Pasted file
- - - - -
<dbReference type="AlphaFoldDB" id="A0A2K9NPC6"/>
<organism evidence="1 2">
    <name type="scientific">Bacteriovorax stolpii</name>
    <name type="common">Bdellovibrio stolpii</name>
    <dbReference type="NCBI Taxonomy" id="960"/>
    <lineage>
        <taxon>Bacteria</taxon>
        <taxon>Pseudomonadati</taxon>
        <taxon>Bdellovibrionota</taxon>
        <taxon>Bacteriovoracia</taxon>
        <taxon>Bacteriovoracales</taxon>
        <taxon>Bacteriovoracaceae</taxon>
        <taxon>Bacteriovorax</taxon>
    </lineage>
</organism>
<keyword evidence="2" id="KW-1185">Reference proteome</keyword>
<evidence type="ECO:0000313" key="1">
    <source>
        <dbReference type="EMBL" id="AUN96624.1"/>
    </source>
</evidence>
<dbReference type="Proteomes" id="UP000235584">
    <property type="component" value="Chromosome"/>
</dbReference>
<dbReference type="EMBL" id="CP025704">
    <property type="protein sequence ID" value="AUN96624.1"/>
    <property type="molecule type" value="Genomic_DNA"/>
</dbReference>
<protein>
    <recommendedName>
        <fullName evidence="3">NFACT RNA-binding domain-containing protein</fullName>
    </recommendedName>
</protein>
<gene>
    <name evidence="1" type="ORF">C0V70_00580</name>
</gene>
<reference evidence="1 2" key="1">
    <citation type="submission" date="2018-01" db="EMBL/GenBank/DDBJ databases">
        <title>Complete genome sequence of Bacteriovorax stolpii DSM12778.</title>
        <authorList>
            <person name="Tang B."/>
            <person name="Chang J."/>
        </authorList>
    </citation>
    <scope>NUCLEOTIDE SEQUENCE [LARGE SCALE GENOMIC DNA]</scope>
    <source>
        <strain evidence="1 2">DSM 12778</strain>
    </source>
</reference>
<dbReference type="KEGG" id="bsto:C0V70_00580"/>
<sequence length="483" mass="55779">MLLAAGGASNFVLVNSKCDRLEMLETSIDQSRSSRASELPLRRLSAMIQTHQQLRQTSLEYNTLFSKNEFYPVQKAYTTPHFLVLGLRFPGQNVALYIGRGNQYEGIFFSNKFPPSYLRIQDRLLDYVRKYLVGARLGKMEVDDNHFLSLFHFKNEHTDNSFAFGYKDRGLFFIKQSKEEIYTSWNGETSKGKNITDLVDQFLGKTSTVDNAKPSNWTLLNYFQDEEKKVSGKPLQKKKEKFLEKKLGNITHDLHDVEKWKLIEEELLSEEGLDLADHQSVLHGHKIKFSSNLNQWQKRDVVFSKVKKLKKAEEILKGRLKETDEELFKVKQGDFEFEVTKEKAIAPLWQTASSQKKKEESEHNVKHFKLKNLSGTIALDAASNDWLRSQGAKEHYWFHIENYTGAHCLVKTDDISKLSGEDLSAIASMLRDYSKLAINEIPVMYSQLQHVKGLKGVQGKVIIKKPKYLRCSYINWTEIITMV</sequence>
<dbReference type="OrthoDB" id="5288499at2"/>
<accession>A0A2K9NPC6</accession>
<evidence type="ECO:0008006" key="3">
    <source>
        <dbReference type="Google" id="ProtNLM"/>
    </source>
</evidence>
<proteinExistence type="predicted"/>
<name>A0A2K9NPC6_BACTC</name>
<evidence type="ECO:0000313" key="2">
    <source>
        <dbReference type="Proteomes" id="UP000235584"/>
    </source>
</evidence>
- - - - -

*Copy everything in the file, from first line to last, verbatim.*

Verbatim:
<dbReference type="AlphaFoldDB" id="A0A2K9NPC6"/>
<organism evidence="1 2">
    <name type="scientific">Bacteriovorax stolpii</name>
    <name type="common">Bdellovibrio stolpii</name>
    <dbReference type="NCBI Taxonomy" id="960"/>
    <lineage>
        <taxon>Bacteria</taxon>
        <taxon>Pseudomonadati</taxon>
        <taxon>Bdellovibrionota</taxon>
        <taxon>Bacteriovoracia</taxon>
        <taxon>Bacteriovoracales</taxon>
        <taxon>Bacteriovoracaceae</taxon>
        <taxon>Bacteriovorax</taxon>
    </lineage>
</organism>
<keyword evidence="2" id="KW-1185">Reference proteome</keyword>
<evidence type="ECO:0000313" key="1">
    <source>
        <dbReference type="EMBL" id="AUN96624.1"/>
    </source>
</evidence>
<dbReference type="Proteomes" id="UP000235584">
    <property type="component" value="Chromosome"/>
</dbReference>
<dbReference type="EMBL" id="CP025704">
    <property type="protein sequence ID" value="AUN96624.1"/>
    <property type="molecule type" value="Genomic_DNA"/>
</dbReference>
<protein>
    <recommendedName>
        <fullName evidence="3">NFACT RNA-binding domain-containing protein</fullName>
    </recommendedName>
</protein>
<gene>
    <name evidence="1" type="ORF">C0V70_00580</name>
</gene>
<reference evidence="1 2" key="1">
    <citation type="submission" date="2018-01" db="EMBL/GenBank/DDBJ databases">
        <title>Complete genome sequence of Bacteriovorax stolpii DSM12778.</title>
        <authorList>
            <person name="Tang B."/>
            <person name="Chang J."/>
        </authorList>
    </citation>
    <scope>NUCLEOTIDE SEQUENCE [LARGE SCALE GENOMIC DNA]</scope>
    <source>
        <strain evidence="1 2">DSM 12778</strain>
    </source>
</reference>
<dbReference type="KEGG" id="bsto:C0V70_00580"/>
<sequence length="483" mass="55779">MLLAAGGASNFVLVNSKCDRLEMLETSIDQSRSSRASELPLRRLSAMIQTHQQLRQTSLEYNTLFSKNEFYPVQKAYTTPHFLVLGLRFPGQNVALYIGRGNQYEGIFFSNKFPPSYLRIQDRLLDYVRKYLVGARLGKMEVDDNHFLSLFHFKNEHTDNSFAFGYKDRGLFFIKQSKEEIYTSWNGETSKGKNITDLVDQFLGKTSTVDNAKPSNWTLLNYFQDEEKKVSGKPLQKKKEKFLEKKLGNITHDLHDVEKWKLIEEELLSEEGLDLADHQSVLHGHKIKFSSNLNQWQKRDVVFSKVKKLKKAEEILKGRLKETDEELFKVKQGDFEFEVTKEKAIAPLWQTASSQKKKEESEHNVKHFKLKNLSGTIALDAASNDWLRSQGAKEHYWFHIENYTGAHCLVKTDDISKLSGEDLSAIASMLRDYSKLAINEIPVMYSQLQHVKGLKGVQGKVIIKKPKYLRCSYINWTEIITMV</sequence>
<dbReference type="OrthoDB" id="5288499at2"/>
<accession>A0A2K9NPC6</accession>
<evidence type="ECO:0008006" key="3">
    <source>
        <dbReference type="Google" id="ProtNLM"/>
    </source>
</evidence>
<proteinExistence type="predicted"/>
<name>A0A2K9NPC6_BACTC</name>
<evidence type="ECO:0000313" key="2">
    <source>
        <dbReference type="Proteomes" id="UP000235584"/>
    </source>
</evidence>